This week Moilomet Olorwas and Evelen Ngaa were married at my outstation of Ngoile. Since it was within an hour’s walk of the main mission at Olbalbal, most of the Christians came. The feast was frosted with some beautiful songs composed by the Christians. The singers took words from the bible about the creation of the first man and woman and various admonitions from St. Paul about how wives and husbands need to respect each other. The songs were great and high points of the celebration.
At Maasai weddings replacing rings, the bride places the “engonongoi” necklace of blue beads around the neck of the bridegroom. In fact, the man of the house only begins to wear this necklace on the day of initiation of his first-born. So it doesn’t technically fit, but the Christians determined to use this symbol signing hope for a successful marriage and family. The bridegroom then places the “eomonyorit” chain around the neck of the bride. At this wedding the couple also exchanged rings. In Europe and America, the bride’s chain would be a terrible symbol to use at a wedding. But among the Maasai, it is the traditional sign of a married woman. Unfortunately all to often, the chain analogy is born out in the daily living of the married couple. We hope that the relationship of Moilomet and Evelen will be more enlightened than the chain symbol indicates. Another unique symbol at our Maasai wedding was the smearing of the joined hands of the bride and groom with blessed sheep fat. Sheep fat is much used in the preparation of the special clothing of the bride at traditional weddings and was a meaningful addition to the Christian service, a very graphic blessing of their union.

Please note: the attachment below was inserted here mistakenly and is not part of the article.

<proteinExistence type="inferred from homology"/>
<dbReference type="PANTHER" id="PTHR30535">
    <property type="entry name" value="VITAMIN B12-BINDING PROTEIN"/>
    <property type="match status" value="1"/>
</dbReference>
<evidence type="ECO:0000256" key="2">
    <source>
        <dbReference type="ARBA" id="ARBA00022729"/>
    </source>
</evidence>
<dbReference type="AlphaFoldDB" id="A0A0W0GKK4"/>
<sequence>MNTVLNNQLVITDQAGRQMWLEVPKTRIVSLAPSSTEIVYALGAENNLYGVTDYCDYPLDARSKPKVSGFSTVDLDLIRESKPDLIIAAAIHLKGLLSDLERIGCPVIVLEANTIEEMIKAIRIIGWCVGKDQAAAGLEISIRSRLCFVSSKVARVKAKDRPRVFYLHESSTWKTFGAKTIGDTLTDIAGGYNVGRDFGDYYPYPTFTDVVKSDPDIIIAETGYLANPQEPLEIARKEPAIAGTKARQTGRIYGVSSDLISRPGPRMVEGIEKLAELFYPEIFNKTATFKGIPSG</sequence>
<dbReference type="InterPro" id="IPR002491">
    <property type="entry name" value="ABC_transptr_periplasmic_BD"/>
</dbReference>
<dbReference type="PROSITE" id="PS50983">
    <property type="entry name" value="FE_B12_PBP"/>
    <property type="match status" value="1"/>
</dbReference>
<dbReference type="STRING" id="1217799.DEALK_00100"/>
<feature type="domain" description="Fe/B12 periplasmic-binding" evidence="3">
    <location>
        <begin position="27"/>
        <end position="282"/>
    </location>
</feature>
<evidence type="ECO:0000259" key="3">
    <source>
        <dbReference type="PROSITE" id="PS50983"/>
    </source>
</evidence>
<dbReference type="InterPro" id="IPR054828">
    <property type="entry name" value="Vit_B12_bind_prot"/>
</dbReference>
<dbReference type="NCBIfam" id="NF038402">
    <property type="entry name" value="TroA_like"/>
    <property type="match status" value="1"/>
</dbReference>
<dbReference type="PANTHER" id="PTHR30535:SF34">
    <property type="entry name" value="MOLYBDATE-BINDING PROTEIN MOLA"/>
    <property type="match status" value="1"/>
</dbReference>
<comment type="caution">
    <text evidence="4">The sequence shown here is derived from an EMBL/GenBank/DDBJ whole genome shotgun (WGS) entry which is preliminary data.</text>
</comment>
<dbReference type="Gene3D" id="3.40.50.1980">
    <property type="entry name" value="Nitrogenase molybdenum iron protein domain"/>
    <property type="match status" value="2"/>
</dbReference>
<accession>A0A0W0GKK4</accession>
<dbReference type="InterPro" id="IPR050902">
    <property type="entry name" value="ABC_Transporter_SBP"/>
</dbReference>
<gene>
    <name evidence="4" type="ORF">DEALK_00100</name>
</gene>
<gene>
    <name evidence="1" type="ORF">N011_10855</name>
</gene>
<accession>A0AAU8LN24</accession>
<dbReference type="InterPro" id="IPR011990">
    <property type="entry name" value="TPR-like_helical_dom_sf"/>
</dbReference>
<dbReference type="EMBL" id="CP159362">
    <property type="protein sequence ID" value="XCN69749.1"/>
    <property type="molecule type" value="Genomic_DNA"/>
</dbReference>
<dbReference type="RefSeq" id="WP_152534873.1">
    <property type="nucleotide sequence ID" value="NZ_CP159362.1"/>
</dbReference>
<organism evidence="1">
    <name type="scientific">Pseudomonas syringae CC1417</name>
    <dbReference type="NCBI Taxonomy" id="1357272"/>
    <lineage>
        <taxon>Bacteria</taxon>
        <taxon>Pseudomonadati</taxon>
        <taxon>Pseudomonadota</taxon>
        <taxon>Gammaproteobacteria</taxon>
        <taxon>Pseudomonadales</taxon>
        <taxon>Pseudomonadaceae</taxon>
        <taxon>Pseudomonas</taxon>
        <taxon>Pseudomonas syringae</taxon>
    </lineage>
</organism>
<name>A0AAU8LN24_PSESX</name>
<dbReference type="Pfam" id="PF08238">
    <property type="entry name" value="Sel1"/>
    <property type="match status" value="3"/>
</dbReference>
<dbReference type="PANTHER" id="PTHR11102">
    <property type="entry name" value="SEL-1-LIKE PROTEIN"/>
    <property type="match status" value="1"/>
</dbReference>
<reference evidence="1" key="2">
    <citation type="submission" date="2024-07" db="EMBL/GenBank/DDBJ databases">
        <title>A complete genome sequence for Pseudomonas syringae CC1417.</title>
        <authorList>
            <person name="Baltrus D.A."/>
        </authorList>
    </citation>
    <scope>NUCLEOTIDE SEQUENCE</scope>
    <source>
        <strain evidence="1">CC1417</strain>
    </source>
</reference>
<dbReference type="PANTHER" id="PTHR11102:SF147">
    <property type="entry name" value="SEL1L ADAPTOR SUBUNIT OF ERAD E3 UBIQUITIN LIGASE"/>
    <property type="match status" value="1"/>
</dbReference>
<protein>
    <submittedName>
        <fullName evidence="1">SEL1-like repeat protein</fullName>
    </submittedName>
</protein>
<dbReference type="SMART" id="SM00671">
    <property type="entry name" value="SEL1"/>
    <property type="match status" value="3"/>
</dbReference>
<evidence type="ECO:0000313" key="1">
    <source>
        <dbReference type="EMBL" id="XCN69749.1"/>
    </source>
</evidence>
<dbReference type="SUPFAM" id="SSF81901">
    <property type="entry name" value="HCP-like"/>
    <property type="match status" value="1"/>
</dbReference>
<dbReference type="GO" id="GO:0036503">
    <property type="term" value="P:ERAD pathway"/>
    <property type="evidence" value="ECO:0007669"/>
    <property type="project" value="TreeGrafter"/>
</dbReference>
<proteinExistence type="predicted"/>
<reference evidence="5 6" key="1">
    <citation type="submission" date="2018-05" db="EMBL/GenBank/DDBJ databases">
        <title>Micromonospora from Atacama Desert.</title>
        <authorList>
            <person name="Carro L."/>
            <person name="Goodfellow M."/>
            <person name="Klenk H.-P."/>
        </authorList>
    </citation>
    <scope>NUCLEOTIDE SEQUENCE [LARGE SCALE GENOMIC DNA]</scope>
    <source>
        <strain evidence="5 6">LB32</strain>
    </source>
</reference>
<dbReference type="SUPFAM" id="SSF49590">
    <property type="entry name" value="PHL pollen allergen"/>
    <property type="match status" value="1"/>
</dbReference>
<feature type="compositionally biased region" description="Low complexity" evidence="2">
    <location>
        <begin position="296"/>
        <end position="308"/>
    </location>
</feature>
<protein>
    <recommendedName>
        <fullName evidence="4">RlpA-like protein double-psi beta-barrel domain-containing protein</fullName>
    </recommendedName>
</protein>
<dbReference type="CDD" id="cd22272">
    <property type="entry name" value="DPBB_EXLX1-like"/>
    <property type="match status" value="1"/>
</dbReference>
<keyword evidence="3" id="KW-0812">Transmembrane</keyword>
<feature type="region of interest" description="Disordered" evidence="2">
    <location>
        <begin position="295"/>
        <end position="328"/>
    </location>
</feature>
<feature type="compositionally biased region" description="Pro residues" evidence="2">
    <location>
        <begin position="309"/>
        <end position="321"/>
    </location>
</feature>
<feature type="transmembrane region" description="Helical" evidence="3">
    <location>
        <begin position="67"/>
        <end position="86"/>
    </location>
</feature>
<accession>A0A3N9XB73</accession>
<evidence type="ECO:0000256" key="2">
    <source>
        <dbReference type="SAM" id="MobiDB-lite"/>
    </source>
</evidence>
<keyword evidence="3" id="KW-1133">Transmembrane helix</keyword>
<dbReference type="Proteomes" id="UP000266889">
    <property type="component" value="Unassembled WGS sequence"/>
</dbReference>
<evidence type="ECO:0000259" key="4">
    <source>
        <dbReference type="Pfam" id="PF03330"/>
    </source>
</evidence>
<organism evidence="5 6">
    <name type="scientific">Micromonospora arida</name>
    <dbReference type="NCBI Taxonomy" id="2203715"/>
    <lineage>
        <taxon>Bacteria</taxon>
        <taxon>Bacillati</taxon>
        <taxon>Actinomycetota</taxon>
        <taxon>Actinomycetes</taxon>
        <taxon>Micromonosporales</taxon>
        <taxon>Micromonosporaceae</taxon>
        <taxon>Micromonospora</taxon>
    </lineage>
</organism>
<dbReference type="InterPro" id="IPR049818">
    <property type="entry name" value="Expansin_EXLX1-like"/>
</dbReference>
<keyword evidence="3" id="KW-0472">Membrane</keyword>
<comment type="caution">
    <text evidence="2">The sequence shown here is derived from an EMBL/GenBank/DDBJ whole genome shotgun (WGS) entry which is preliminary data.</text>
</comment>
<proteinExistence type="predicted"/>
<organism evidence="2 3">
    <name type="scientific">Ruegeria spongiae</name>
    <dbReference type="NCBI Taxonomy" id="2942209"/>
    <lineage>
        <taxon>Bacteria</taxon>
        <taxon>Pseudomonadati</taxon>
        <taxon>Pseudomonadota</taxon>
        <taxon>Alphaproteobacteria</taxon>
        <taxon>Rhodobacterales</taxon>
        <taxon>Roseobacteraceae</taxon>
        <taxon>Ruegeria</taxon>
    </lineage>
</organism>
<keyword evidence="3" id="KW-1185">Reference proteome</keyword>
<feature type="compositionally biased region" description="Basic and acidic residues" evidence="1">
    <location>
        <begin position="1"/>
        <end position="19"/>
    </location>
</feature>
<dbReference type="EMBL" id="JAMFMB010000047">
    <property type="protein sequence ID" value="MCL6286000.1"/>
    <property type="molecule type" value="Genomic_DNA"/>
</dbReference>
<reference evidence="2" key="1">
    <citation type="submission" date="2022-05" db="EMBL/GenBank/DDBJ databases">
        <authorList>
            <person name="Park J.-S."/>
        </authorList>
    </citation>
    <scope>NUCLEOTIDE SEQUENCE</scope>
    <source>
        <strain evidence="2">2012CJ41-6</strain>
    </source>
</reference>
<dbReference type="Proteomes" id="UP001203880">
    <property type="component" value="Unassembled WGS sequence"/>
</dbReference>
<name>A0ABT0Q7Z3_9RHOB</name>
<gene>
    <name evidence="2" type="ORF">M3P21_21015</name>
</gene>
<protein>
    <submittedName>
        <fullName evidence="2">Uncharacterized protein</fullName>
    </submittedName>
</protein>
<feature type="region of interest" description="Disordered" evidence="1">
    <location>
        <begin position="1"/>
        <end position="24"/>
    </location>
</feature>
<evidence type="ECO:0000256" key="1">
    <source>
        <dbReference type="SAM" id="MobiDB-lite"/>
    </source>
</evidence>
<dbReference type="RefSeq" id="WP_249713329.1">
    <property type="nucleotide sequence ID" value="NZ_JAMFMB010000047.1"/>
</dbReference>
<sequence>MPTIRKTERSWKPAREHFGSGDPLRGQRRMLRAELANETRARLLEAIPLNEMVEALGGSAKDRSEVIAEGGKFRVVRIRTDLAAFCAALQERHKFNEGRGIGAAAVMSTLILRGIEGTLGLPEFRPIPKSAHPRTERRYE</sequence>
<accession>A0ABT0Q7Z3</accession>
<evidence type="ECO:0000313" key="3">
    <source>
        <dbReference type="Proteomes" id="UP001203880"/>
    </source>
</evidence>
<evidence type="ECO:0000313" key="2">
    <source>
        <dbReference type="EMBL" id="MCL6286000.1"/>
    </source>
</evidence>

An ox was slaughtered and there was meat and soda for everyone, coca cola of course. America has coca-cola-ized the world!